Mr. Holland: If the court please, I do not think we have any objection to fixing it at the first of May. I know there is a very dry time during June.
You may take your order to the first
The Court: The first of June. of June.
Mr. Carpenter: I wish that the stenographer be instructed so he will not mention the petition of Milbank as answer and cross-petition. The Court: Yes, make Milbank co-plaintiff; instead of crosspetitioner.
[Stark Circuit Court, May 5, 1897.]
Adams, Pomerene and Douglass, JJ.
*ULMAN EINSTEIN & Co. v. Effinger.
1. JUDGMENT SET ASIDE FOR FRAUD.
A judgment may be set aside for fraud although defendant was properly served with summons, by copy left at her usual place of residence, and made no defense to the action, where a good and valid excuse is shown for not defending.
2. RULE APPLIED.
A judgment procured against a party on an account which she never owed nor The judgment of the circuit court in this case was affirmed by the Supreme Court, 60 Ohio St., 579 [54 N. E. Rep., 1101].
Nat. C. & J. S. McLean, for plaintiff in error in the Supreme Court, cited: Pleading Pendleton v. Galloway, 9 Ohio, 178 [34 Am. Dec., 434]; Baldwin v. Sheets,39 Ohio St.. 624.
Collateral attack: Spier v. Corll, 33 Ohio St., 236; Lewis v. Moon, 1 Circ. Dec. 116 (1 R. 211]; Bigelow v. Bigelow, 4 Ohio, 134, 138, 148 [19 Am. Dec., 591]; Buell v. Crop, 4 Ohio, 327; Douglass v. McCoy, 5 Ohio, 522; Foster v. Dugan, 8 Ohio, 89, 107; Adams v. Jeffries, 12 Ohio, 53 [40 Am. Dec., 477]; Boswell v. Sharp, 15 Ohio, 447; Paine v. Mooreland, 15 Ohio, 435 45 Am. Dec., 585]; Douglass v. Massie, 16 Ohio, 271; Cochran v. Loring, 17 Ohio, 409; Newman v. Cincinnati, 18 Ohio, 323! Reynolds v. Stanbury, 20 Ohio, 344 [55 Am. Dec., 459]; Fowler v. Whiteman, 2 Ohio St., 270, 286; Moore v. Robison, 6 Ohio St., 302; Trimble v. Longworth, 13 Ohio St., 431; Callen v. Ellison, 13 Ohio St., 446 82 Am. Dec., 448; Hammond v. Davenport, 16 Ghio St., 177; Calkins v. Johnston, 20 Ohio St., 539, 549:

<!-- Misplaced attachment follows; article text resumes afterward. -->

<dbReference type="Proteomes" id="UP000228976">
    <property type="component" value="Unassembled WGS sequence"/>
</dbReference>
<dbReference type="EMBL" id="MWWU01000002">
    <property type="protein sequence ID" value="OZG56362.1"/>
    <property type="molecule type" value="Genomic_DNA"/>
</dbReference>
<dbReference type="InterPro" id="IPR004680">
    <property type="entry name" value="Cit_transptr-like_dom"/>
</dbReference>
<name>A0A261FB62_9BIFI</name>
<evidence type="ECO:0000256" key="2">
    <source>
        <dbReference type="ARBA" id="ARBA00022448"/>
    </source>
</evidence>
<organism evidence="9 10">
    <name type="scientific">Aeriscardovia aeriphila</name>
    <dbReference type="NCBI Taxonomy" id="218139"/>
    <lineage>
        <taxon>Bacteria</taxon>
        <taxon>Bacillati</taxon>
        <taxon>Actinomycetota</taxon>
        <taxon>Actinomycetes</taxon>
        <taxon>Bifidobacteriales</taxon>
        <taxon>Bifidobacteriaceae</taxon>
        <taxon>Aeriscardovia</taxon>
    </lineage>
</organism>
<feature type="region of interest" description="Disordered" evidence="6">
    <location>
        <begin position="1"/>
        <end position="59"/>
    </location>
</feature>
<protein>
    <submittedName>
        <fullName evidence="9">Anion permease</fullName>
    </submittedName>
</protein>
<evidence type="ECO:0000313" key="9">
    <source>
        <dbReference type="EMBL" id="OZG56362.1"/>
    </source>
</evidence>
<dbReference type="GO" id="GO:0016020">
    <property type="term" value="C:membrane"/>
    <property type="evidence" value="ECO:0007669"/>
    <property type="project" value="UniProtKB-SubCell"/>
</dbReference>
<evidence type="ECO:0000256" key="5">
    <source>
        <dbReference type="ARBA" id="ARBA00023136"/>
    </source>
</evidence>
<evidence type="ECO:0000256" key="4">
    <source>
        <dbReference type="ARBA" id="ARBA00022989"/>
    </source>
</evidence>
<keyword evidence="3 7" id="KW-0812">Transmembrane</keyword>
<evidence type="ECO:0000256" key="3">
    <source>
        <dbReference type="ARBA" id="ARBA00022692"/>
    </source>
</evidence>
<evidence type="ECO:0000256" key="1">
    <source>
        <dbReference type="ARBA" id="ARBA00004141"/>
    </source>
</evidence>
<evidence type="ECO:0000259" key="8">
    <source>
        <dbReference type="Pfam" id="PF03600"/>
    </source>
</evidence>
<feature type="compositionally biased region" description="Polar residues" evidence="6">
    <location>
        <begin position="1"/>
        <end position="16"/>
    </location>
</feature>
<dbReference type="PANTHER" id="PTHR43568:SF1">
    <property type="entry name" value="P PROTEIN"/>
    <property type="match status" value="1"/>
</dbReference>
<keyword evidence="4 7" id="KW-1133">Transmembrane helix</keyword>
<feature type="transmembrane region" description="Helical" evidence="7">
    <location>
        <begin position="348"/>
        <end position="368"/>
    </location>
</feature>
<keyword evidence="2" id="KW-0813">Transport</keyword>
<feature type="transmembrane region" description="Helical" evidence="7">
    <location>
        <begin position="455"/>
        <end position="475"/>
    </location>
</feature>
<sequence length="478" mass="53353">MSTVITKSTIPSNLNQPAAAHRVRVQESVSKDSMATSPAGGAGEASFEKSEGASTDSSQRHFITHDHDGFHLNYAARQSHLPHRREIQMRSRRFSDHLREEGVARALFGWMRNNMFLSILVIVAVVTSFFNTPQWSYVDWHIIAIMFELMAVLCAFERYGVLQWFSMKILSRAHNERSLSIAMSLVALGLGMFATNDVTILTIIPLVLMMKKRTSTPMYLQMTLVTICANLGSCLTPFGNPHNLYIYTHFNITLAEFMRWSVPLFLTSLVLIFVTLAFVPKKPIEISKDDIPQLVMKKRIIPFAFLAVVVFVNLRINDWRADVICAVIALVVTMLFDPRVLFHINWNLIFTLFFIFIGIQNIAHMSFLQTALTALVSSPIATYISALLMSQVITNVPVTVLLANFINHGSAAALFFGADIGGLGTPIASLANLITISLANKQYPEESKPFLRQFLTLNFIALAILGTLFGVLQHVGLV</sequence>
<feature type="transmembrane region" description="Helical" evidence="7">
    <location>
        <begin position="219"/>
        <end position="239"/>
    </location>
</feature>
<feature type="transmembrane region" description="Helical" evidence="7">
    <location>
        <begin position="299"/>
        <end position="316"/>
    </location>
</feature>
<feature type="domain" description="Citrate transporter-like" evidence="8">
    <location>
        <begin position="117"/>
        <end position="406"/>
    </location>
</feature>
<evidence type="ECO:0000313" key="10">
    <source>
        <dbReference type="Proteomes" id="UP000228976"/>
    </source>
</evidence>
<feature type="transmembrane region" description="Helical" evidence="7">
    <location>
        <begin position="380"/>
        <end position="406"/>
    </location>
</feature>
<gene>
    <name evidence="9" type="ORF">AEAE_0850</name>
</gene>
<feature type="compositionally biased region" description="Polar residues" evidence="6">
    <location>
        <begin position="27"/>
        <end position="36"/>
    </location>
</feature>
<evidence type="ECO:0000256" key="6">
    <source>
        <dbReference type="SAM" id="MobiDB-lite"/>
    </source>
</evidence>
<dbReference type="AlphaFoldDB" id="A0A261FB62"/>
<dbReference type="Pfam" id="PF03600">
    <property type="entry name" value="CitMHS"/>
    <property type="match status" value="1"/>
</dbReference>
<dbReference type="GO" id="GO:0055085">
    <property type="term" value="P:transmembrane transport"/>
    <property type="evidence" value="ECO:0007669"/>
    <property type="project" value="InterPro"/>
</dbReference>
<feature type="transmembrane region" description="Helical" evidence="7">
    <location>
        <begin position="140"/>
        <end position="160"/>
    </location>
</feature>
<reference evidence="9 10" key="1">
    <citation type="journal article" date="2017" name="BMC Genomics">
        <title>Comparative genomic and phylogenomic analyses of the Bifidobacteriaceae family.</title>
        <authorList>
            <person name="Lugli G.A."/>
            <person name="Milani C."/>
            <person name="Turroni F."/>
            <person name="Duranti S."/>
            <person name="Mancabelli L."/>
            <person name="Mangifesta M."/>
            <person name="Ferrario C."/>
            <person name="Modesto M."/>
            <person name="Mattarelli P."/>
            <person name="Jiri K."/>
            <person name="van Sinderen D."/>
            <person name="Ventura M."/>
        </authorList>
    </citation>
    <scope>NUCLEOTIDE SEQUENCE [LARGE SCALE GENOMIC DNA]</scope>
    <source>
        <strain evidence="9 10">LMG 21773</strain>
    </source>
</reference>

Collateral impeachment in tribunal rendering the judgment: State v. Daily, 14 Ohio, 91; Calvin v. State, 12 Ohio St., 60, 70; Wooster Bk. v. Stevens, 1 Ohio St., 233 [59 Am. Dec., 619].
Justice courts-Court of record: Adair v. Rogers, Wright, 428; Stockwell v. Coleman, 10 Ohio St., 34, 40:
Jurisdiction: McCurdy v. Baughman, 43 Ohio St., 78 [1 N. E. Rep., 93]; State v. Daily, 14 Ohio, 91; Spier v. Corll, 33 Ohio St., 236; Lewis v. Moon, 1 Circ. Dec., 116 (1 R. 211); Griffin v. State, 18 Ohio St., 438, 446.
Peter J. Collins, for defendant in error, cited:
Pleading: Mansfield, C. & L. M. R. R. Co. v. Hall, 26 Ohio St., 310; Shroyer v. Richmond, 16 Ohio St., 455:
Collateral attack: Wooster Bank v. Stevens, 1 Ohio St., 233 [59 Am. Dec., 619]; Conway v. Duncan, 28 Ohio St., 102; Ralston v. Wells, 49 Ohio St., 301 [30 N. E. Rep., 784]; Baldwin v. Sheets, 39 Ohio St., 624.
Fraud and collateral attack: Freeman on Judgments, Secs. 486, 495; 2 Black on Judgments, Sec 979; Hogg v. Link, 90 Ind., 346; Miller v. Longacre, 26 Ohio St., 291; Coates v. Bank, 23 Ohio St., 415; Darst v. Phillips, 41 Ohio St., 514, 518.
Einstein v. Effinger.
became either directly or indirectly liable for, may be set aside in a proper proceeding brought for that purpose.
3. PLEADING Sufficient Averment of Fraud.
It is a sufficient averment of fraud in a petition to set aside a judgment to allege that the merchandise for which the judgment was obtained, was sold to plaintiff's husband and that afterwards the name of the wife was inserted in the account therefor, without her knowledge or consent, which account with her name so fraudulently inserted was sued on and judgment procured, against her.
Memorandum of decision.
First. A judgment may be set aside for fraud notwithstanding the fact that no defense was made at the time it was rendered although the defendant was properly served with summons by copy thereof left at her usual place of residence.
Second. A judgment procured against a party on an account which she never owed, nor became neither directly nor indirectly liable for its payment, constitutes a fraud on the court rendering such judgment, which should be set aside in a proper proceeding brought for that purpose.
Third. An averment in a petition that goods or merchandise were sold to a husband, and that atterwards and before suit is brought to recover the price thereof, the plaintiffs insert the name of the wite of such husband in said account, and without her knowledge or consent, is a sufficient averment of fraud to constitute a cause of action, and a demurrer to such petition and pertinent interrogatories attached thereto is properly overruled.
[Auglaize Circuit Court.]
Price, Day and Finley, JJ.
* ELIZA GRAHAM ET AL. v. Michael Burggraf eT AL.
1. EVIDENCE-ADMISSIBILITY OF RECORD of Deeds.
The record of deeds is competent as evidence in an action involving title to land, where there are irregularities in the execution of the deed.
2. EVIDENCE ESTABLISHING Signature to a Deed.
The testimony of a witness who saw a deceased grantor sign a deed, and the identification of the deed in question, and the testimony of three or four expert witnesses that the handwriting is that of such grantor, are, standing uncontradicted, sufficient to establish the signature of such grantor.
3. DEED MAY BE SIGNED IN OTHER THAN USUAL PLACE.
A party may sign a deed elsewhere than in the place provided for that purpose; and if in other respects regular, and the signature is properly identified, the
The judgment of the circuit court in this case was affirmed by the Supreme Court, unreported, 59 Ohio St., 603.